* Rates kept at 1.75 pct, as expected
* Lower NZ dollar would "help," previously said it was "needed"
* Currency eases a little after decision (Updates throughout, adds quote)
WELLINGTON, Sept 28 (Reuters) - New Zealand's central bank on Thursday softened its language on the New Zealand dollar and firmly stuck to its neutral stance, against a backdrop of political uncertainty after an inconclusive national election over the weekend.
The Reserve Bank of New Zealand kept interest rates at records lows of 1.75 percent for a sixth consecutive meeting and said monetary policy would stay accommodative - sticking to the language in its statements of recent months.
The central bank said a lower New Zealand dollar would help stoke inflation, down from "needed" in its previous statement in August, noting that the exchange rate had eased since then.
"A lower New Zealand dollar would help to increase tradables inflation and deliver more balanced growth," said acting Governor Grant Spencer in a statement.
The New Zealand dollar eased to $0.7210 from around $0.7223 before the statement was released.
The Kiwi, which was the 11th most traded currency in the world in 2016, hit its lowest levels in over three weeks on Wednesday after no major party won a majority of seats in parliament in a vote over the weekend, leaving the make-up of the next government unclear.
Last month, the New Zealand dollar fell more than 4 percent against the U.S. dollar to be the worst performer amongst major currencies, and underperformed its Australian counterpart as political jitters and worsening data weighed.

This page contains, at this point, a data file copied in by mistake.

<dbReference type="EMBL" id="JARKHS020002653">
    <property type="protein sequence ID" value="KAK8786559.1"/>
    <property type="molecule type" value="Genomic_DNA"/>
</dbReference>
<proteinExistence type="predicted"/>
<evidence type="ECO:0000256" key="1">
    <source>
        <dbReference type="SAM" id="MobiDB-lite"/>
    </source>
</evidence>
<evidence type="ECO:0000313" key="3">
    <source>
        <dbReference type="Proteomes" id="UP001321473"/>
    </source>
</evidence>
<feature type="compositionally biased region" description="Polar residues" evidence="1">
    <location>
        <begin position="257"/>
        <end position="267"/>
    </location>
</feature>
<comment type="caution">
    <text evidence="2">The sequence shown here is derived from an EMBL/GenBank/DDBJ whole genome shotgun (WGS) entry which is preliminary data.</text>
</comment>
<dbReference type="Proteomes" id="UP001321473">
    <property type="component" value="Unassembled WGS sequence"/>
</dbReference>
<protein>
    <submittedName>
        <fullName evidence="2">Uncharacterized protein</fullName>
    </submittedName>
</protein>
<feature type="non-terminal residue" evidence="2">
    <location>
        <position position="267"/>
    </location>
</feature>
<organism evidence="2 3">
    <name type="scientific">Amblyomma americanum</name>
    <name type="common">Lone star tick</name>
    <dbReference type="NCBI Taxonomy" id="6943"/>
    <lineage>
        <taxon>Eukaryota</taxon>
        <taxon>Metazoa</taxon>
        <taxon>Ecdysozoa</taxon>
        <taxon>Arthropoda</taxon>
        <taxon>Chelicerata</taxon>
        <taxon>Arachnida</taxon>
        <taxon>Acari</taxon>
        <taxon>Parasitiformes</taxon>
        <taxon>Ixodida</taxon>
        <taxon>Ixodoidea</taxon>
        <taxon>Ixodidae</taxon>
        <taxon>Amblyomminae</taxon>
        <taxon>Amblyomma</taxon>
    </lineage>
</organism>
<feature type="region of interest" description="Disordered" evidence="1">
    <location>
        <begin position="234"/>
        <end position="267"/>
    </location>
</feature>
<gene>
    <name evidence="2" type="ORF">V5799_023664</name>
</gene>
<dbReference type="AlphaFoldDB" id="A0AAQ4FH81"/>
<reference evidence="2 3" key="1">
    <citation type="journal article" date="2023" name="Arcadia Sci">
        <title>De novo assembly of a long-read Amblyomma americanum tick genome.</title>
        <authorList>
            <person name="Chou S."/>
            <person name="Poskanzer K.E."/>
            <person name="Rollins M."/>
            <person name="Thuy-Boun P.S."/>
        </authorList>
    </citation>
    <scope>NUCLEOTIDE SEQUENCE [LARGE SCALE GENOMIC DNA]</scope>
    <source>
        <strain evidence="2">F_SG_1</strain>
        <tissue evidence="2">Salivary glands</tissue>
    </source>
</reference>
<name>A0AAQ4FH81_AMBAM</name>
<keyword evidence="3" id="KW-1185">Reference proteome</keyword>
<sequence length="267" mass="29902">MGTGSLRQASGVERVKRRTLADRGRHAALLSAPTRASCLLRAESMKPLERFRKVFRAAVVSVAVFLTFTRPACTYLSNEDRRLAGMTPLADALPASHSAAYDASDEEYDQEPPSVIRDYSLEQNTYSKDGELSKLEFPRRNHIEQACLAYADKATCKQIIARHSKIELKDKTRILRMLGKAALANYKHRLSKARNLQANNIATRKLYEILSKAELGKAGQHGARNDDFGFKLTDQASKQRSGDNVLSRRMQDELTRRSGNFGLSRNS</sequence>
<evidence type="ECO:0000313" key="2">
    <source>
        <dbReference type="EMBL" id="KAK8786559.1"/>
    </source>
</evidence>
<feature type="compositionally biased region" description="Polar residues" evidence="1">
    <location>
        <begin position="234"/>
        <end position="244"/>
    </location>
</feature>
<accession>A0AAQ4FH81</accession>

"It's been softened a bit but again it had to because the Kiwi fell," said Imre Speizer, senior markets strategist at Westpac, referring to the RBNZ language. "So that's just a recognition that the Kiwi has moved down."
The decision was Spencer's first as head of the bank. He has taken over as acting governor for six months after Graeme Wheeler stepped down at the end of his five-year term.
Seventeen economists polled by Reuters had expected the RBNZ to stand pat and all 19 who made forecasts beyond Thursday expect the bank to keep rates on hold until year-end.
The country's election on Saturday gave no major party enough seats in parliament to govern alone, meaning it will now likely take weeks to form a government, with the impact on monetary policy still unclear.
Prime Minister Bill English's National Party secured 58 seats, ahead of the 52 won by the Labour Party and the Green Party, which have a working agreement together, in Saturday's election. That has left both sides courting the nationalist New Zealand First party to win its nine seats and reach the minimum 61 needed to form a government.
Labour is proposing adding employment to the central bank's inflation targeting regime, while New Zealand First favors greater currency intervention.
But Westpac's Speizer didn't expect any major changes to monetary policy: "If there are changes as a result of a different government ... we think they would be minimal and not significant from a monetary policy direction point of view." (Reporting by Charlotte Greenfield and Ana Nicolaci da Costa in WELLINGTON, Wayne Cole and Swati Pandey in SYDNEY; Editing by James Dalgleish)